I recall learning in some MBA management course that money does not motivate; only large sums of money motivate. (That might explain some of the problems with the US economy: highly paid executives are motivated to make even more, while average workers remain locked in a downward spiral.) I guess that the point they were trying to instill was that workers could not be driven with pennies; fear of losing one’s job works better.
That maxim may or may not be true in business, but it is true in everyday life. In Florida, I could not help noticing huge billboards on bleak stretches of the interstate announcing incremental increases in the Powerball jackpot. Once the sum passed $80 million, I asked myself: “Why not?” The chance of winning might be slim, but it is non-existent if one does not try. And, $1 is a reasonable price to pay for so many millions.
I did not win…
…which might not be a bad result. First, because it would mean avoiding another trip to Florida—Tallahassee, of all places—to present the winning ticket. And, on top of that, I would not have to figure out what to do with the bloody money. I enjoy a comfortable, simple life and have learned to get by with what we have. At this stage, I am not good with decisions and do not need complications…which a vast sum of money would cause. Some might claim that money means freedom, but that is not always true.( Or, the preceding sentences are just one big rationalization to hide my disappointment!)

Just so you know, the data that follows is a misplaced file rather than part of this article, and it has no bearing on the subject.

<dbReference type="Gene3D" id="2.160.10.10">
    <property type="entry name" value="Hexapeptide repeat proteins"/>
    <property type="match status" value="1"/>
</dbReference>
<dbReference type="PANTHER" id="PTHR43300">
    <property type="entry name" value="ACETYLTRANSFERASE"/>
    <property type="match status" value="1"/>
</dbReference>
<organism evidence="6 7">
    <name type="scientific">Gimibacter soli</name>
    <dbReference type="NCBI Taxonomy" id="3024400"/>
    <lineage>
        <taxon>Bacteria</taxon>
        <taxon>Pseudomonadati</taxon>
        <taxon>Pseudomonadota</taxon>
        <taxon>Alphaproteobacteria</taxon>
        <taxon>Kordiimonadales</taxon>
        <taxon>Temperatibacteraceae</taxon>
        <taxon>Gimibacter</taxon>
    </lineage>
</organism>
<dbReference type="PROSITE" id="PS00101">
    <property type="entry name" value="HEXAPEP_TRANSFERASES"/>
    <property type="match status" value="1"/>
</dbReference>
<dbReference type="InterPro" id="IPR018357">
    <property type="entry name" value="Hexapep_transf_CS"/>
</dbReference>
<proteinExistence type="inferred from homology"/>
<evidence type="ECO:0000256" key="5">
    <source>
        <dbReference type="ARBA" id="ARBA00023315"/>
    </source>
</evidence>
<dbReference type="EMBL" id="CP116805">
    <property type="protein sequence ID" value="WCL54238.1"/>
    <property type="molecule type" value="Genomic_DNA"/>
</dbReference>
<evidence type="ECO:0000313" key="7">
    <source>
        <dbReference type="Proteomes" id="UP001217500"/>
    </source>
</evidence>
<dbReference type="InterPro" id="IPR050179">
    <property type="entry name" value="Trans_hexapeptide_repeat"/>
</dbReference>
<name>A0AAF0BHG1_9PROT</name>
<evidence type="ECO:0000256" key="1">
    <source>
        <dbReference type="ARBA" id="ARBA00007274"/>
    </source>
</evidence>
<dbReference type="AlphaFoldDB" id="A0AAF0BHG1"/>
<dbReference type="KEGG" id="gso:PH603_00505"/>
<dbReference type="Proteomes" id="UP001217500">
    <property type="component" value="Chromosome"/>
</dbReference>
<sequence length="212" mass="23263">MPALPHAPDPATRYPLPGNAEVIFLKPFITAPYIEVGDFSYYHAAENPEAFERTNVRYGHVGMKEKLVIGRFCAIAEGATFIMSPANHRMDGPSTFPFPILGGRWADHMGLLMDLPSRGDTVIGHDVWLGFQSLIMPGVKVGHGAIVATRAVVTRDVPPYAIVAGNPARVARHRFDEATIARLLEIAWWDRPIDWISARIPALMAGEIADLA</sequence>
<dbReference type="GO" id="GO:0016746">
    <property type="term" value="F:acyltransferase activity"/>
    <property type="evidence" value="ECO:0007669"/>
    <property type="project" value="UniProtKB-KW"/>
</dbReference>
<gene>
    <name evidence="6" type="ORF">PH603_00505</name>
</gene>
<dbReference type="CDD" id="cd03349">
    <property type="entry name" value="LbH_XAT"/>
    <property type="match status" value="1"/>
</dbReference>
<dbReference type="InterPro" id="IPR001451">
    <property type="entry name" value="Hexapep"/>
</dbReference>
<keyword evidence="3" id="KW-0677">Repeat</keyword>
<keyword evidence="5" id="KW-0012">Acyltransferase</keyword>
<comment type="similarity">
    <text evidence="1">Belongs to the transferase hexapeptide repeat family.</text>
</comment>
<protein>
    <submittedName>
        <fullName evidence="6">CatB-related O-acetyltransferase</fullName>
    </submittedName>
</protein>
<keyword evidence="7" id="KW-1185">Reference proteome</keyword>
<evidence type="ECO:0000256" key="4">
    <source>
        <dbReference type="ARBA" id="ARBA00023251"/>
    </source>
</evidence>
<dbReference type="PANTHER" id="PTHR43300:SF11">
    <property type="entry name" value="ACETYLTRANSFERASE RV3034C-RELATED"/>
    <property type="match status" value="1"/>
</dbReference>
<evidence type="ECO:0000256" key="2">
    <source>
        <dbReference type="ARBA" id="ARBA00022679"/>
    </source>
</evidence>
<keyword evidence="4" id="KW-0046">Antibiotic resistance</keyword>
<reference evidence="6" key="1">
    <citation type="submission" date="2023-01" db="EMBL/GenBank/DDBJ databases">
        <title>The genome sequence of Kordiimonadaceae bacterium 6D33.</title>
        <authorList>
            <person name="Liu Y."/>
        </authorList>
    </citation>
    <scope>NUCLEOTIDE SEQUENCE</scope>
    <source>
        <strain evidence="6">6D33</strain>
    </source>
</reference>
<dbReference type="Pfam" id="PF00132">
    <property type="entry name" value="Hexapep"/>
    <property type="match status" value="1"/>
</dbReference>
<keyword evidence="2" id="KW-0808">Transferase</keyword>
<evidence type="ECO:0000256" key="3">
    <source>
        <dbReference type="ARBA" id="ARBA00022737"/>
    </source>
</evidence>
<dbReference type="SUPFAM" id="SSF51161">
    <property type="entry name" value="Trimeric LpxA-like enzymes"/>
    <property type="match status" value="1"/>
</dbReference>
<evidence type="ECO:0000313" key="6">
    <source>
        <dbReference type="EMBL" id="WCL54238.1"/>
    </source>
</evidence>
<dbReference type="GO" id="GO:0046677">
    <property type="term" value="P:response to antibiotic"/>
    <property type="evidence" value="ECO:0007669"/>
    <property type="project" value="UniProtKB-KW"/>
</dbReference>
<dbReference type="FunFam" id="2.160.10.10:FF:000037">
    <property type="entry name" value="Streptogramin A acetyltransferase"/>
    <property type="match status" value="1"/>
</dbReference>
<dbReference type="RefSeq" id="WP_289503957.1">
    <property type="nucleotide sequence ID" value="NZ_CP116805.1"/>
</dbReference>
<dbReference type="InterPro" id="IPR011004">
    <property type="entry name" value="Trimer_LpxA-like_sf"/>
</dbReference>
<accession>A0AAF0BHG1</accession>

There is a saying in German: Glück in der Lieb,; Pech im Spiel. (Happiness in love, no luck in gambling). I’ll take the former over the latter any day of this life. Still, that does not mean that money motivates me, on occasion, to try something foolish…
Prior to writing novels, the author enjoyed a multifaceted career: from decorated combat aviator to advertising professional to global communications director of a major consumer brand. He has traveled the world and met sports, film and television stars, political leaders, and royalty. He graduated from Middlebury College, is married, lives in Germany, and has two grown children.